As my cousin pointed out, Disney is running the show now, and they have a habit of dumbing things down for the audience, and it shows. They try to make it sillier than it needs to be. Take Finn, for example, who should have more depth, but is instead reduced to being a bit of an idiot, which I found incredibly disappointing. The one thing I do like is that Rey can kick ass. She also murdered Keira Knightly and stole her voice, but I think that may be one of the reasons she was cast. She's not the best, nor the most memorable, but at least she's a fighter. And yeah, we can guess what the next twist in her story might be...

Luke doesn't make his appearance until the very end, and it's a wordless, very stare-contesty affair. He knows how to look sad and dramatic, I'll give him that, but it does beg the question: you've been up on this cliff in the middle of nowhere, meditating, I take it, while everyone is out there fighting and dying, and you're meditating for...what? The greater good? And I think I'm lazy. At least he should have a bigger presence in the next installment, but it's not going to make up for the loss of Han Solo. Seriously, make up some BS. Say it wasn't Han, but his twin, Can Solo, who died. I would forgive you, Disney, I really would.

Okay, now that I've properly complained, I'll say this: I liked it. I know, it doesn't sound like I did, but that's how I come off. At the end of the day, it's an enjoyable, albeit unremarkable addition to the Star Wars franchise, and I'm looking forward to seeing Episode VIII. Hopefully Finn will be a more fleshed-out character by then, and Leia's lips will be human again.

My grade:

P.S. Oscar Isaac, yes! He needs to be in the next one more, way more.




Thursday, January 7, 2016

The Conjuring 2 Trailer

I'm so excited!! I only recently realized they were filming this, which means one of my dreams is coming true. Now if it can be half as good as the first, I'll be (somewhat) happy, but I'm hoping it'll be on par.


Sunday, November 29, 2015

Crimson Peak


Before I start, I just want to tell you how badly I want to spoil this movie for you. There is, as always, a twist towards the end of the film, and it's somewhat difficult for me to discuss the plot without going into the (rather unsurprising) twist. But okay, okay, I'll try to refrain from talking about it. I know a lot of people were/are excited about Crimson Peak, so if you haven't seen it yet, I won't ruin it for you!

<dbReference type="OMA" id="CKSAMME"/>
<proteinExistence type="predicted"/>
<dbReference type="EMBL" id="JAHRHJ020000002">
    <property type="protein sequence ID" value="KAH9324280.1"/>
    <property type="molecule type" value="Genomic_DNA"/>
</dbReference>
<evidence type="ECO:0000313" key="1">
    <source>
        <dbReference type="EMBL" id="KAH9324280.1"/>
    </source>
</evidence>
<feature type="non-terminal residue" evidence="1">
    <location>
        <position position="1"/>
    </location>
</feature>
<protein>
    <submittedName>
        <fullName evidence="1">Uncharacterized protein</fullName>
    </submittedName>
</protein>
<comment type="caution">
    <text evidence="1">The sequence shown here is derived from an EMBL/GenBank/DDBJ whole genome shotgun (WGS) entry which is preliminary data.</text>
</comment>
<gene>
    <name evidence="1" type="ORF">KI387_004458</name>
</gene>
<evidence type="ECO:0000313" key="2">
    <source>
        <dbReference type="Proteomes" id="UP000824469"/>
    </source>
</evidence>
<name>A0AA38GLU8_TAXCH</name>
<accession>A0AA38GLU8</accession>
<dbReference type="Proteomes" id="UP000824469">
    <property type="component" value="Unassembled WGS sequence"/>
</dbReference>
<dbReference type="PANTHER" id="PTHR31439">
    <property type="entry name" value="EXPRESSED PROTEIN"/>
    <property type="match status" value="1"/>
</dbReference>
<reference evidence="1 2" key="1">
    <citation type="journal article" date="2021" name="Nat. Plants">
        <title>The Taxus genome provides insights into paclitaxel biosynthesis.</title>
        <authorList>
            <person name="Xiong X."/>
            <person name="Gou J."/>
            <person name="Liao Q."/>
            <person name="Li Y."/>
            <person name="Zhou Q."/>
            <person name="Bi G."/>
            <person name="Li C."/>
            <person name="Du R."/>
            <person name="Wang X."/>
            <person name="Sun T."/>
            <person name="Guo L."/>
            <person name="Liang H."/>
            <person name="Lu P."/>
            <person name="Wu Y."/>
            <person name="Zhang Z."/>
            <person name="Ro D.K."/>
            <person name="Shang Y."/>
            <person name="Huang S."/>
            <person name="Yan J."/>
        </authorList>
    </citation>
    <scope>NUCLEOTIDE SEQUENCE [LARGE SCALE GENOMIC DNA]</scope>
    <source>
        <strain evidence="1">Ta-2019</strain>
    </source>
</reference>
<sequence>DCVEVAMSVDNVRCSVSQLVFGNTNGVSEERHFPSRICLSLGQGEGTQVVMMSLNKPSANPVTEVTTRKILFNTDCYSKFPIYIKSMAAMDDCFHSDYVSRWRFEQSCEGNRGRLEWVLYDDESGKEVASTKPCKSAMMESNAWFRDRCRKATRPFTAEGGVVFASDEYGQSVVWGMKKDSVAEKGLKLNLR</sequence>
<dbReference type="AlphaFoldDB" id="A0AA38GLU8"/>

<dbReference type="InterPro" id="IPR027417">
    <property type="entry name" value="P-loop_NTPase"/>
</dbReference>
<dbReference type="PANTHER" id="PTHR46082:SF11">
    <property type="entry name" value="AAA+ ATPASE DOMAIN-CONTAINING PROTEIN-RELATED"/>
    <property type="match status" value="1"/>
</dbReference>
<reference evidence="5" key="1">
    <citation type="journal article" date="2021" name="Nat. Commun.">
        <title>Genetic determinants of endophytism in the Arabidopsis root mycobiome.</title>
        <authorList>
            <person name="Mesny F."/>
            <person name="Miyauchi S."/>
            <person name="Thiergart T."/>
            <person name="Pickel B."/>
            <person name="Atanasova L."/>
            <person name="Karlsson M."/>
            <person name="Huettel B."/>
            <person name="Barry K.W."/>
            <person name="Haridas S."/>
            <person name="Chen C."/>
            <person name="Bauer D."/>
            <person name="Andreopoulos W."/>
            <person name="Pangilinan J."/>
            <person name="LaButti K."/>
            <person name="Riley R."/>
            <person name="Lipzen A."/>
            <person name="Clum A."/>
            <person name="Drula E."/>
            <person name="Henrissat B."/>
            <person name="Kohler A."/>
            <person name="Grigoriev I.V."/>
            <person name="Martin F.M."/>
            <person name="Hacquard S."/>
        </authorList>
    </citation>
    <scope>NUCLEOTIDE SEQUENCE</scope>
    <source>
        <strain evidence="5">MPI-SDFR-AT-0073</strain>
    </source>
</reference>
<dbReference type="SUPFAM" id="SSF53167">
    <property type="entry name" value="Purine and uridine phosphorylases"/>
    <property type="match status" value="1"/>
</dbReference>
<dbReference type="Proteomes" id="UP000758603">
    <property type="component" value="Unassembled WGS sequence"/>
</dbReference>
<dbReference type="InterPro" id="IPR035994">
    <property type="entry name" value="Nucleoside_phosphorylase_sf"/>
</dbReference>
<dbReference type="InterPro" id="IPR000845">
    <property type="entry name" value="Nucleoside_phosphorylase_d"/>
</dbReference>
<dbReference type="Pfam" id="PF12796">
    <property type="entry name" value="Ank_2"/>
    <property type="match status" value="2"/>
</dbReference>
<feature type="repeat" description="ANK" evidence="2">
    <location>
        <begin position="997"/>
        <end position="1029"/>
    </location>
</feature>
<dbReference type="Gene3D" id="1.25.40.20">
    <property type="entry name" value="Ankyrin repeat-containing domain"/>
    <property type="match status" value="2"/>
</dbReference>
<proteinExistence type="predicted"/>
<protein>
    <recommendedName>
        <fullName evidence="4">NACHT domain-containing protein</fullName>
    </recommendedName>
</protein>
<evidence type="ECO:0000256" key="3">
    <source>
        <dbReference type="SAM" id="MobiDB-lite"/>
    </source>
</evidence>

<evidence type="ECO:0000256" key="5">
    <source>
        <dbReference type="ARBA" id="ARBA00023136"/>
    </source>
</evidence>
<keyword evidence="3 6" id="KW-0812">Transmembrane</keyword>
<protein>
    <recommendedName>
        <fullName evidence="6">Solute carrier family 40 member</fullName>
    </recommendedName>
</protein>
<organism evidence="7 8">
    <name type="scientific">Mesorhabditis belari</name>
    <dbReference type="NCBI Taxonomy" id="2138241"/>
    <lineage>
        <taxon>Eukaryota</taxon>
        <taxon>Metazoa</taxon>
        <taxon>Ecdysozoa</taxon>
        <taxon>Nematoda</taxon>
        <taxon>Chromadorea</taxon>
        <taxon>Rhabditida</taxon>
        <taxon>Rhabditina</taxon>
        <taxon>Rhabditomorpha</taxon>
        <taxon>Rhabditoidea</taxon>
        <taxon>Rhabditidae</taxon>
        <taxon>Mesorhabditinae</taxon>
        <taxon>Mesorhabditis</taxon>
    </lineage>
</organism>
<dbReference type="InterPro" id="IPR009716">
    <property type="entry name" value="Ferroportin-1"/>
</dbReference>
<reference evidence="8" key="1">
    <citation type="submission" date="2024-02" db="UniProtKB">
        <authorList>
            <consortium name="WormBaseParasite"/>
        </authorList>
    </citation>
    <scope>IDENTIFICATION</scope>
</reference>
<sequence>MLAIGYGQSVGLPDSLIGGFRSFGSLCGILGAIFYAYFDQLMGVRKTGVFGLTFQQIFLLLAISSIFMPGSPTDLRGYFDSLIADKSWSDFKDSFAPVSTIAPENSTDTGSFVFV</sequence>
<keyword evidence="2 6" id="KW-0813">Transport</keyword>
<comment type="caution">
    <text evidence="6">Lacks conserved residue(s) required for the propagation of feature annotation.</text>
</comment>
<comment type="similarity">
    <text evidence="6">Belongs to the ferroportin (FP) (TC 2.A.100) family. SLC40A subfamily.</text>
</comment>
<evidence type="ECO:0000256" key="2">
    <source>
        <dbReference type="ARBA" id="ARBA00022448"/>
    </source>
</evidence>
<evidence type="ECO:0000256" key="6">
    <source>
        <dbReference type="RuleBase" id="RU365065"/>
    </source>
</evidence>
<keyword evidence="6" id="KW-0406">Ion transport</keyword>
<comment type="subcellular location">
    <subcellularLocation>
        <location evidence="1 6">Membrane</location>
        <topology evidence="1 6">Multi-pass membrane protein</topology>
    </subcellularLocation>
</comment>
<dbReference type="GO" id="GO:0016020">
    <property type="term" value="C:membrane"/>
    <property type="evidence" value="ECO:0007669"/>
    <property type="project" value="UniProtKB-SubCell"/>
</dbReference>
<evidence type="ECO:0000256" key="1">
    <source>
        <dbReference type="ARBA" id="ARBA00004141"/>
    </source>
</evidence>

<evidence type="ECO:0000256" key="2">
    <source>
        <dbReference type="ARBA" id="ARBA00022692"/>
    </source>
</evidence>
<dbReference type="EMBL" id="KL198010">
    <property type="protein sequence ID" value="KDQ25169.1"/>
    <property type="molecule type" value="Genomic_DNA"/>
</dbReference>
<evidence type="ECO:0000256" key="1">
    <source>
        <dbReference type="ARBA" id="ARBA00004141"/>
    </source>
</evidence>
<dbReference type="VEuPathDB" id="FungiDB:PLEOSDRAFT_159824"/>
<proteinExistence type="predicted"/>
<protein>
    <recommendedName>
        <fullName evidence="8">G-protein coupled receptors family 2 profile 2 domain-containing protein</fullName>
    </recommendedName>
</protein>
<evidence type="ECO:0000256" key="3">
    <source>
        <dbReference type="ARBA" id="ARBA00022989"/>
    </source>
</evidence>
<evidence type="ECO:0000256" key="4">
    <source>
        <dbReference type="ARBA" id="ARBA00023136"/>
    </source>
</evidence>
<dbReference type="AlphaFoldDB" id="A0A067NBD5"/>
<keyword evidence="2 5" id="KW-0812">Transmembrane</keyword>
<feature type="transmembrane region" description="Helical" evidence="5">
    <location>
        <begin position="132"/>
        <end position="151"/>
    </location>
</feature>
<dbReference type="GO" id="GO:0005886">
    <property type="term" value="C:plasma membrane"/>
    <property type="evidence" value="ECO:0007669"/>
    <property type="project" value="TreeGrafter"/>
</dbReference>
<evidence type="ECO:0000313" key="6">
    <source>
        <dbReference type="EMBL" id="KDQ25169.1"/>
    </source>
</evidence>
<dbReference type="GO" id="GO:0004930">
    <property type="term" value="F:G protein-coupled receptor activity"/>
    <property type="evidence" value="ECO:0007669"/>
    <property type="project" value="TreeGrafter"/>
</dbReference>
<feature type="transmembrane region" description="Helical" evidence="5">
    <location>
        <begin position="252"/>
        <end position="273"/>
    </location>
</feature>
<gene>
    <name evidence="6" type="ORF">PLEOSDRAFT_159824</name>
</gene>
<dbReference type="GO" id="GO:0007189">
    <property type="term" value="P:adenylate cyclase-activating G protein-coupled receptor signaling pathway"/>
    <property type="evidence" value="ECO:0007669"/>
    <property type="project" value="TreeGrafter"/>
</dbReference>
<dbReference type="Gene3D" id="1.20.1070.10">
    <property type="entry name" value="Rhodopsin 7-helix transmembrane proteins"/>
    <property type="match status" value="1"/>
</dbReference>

Basic plot: A young American woman named Edith (Mia Wasikowska) is swept off her feet by a visitor from England, Thomas (Tom Hiddleston). She leaves her life in America behind to marry and live with him in an isolated, creepy, dilapidated house in the UK. Don't get me wrong, I can see the appeal. Handsome foreign man is so in love with you that he wants to take you with him across the pond? But as soon as you see the house, you can tell it won't go well. You know that's the case at the beginning of the movie, to be honest, but still. It's a beautiful but bleak setting, and I felt instant depression at the thought of living there.

Red clay encompasses the surrounding land, even underneath the house, giving everything a rather bloody look to it. Again, great imagery! That's what ends up selling this movie above anything else. Storywise, it's lacking. You have a ghost story mixed in with a murder mystery, although it never manages to be scary. After watching the trailer, I thought this was going to be about vampires, I really did. Jessica Chastain (who plays Thomas' unhappy, dog-hating sister) and Tom Hiddleston both look like vampires, so you can see why I thought that. In the end it's about Edith finding out what her new husband is hiding, and what horrors happened in the house she's living in.

I felt they could have done more with this. The characters and plot could have benefited from some added depth, but it ended up feeling a bit hollow. It's entertaining, but surprisingly forgettable given how much detail and thought was put into the costumes and sets.

My grade: B


Thursday, November 19, 2015

Hinterland Season 1

Angst personified

Oh look, a gloomy detective series set in Wales. I'll take it!

Most detective shows follow a formula, and Hinterland is no exception. Unfortunately, it's not a good formula, not when it's this overused. DCI Tom Mathias is described as "troubled." How unexpected! The go-to issue in these cases are: alcoholism coupled with a murdered wife/child. They don't get into his past right away, but it doesn't take long before you know he has children (I assume they're alive) and an ex, and that he sometimes drinks in his lonely trailer. He also never smiles. Ever. Tom is a serious man, and he's got his unresolved issues just like all detectives do. Oh yes, and he jogs a lot, typically at the beginning and end of episodes.